However, it is crucial that the underlying drivers of abuse are identified so long-term solutions can be developed.

We, the undersigned, ask the Government to take the following urgent steps:

  1. Protect all workers in the Leicester garment industry and ensure that timely remedy, including payment of unpaid wages and so on, is provided to those who have been the victims of non-payment or underpayment of wages and benefits (wage theft), furlough fraud, unsafe environments, and modern slavery.
  2. Ensure that the government works with stakeholders, including unions and workers to examine the underlying causes of exploitation.
  3. Ensure that the government invests in labour market enforcement agencies including ensuring sufficient transparency and collaboration between agencies and among the community.
  4. Establish a Garment Trading Adjudicator to help stop unfair purchasing practices by the largest clothing retailers and brands operating in the UK market.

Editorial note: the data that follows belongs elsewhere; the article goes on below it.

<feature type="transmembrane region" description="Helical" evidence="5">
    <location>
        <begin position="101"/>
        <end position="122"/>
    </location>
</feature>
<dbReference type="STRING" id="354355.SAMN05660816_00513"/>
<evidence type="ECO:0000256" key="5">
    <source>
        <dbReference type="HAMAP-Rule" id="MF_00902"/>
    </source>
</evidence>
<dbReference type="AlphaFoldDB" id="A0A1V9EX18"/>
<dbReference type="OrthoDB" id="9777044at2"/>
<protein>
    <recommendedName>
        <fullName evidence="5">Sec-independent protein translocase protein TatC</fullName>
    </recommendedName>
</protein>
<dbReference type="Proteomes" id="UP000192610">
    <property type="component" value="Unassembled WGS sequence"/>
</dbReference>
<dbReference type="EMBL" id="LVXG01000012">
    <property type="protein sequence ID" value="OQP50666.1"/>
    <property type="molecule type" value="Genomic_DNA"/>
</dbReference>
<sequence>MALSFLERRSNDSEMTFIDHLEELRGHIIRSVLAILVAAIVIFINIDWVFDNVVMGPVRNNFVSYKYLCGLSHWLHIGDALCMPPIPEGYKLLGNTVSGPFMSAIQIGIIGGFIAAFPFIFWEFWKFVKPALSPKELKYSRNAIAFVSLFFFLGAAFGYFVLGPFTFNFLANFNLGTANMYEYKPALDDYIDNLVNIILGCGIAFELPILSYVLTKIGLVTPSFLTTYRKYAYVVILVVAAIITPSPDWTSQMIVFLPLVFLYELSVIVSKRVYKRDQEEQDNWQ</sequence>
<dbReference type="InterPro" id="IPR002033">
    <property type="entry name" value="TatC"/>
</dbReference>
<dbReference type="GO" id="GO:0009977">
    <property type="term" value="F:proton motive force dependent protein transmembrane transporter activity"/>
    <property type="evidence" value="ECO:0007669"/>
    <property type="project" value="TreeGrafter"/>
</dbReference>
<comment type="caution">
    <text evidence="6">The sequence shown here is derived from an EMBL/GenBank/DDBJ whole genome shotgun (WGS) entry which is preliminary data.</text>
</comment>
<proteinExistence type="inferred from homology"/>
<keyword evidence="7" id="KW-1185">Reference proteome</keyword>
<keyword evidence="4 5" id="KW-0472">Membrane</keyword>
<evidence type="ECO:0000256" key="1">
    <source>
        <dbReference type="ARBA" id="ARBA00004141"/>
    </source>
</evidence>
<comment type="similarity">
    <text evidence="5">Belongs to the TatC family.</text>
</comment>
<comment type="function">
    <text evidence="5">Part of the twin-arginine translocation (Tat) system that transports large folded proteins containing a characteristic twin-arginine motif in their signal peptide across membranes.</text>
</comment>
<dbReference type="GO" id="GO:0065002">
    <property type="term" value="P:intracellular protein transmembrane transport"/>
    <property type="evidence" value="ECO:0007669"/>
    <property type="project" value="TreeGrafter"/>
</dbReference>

5. Work towards the implementation of due diligence legislation – a Business, Human Rights and Environment Act – that will hold business, finance and the public sector to account when they fail to prevent supply chain human rights abuses and environmental harms.

We look forward to working with you to address these very serious challenges to a thriving, creative sustainable and successful fashion manufacture sector in the UK, which we all want to see.

Yours sincerely,

Dominique Muller, UK Policy Lead, Labour Behind the label       

Lee Barron, Regional Secretary, Trades Union Congress Midlands, UK

Lucy Brill, Policy Lead – Private Sector, CAFOD, UK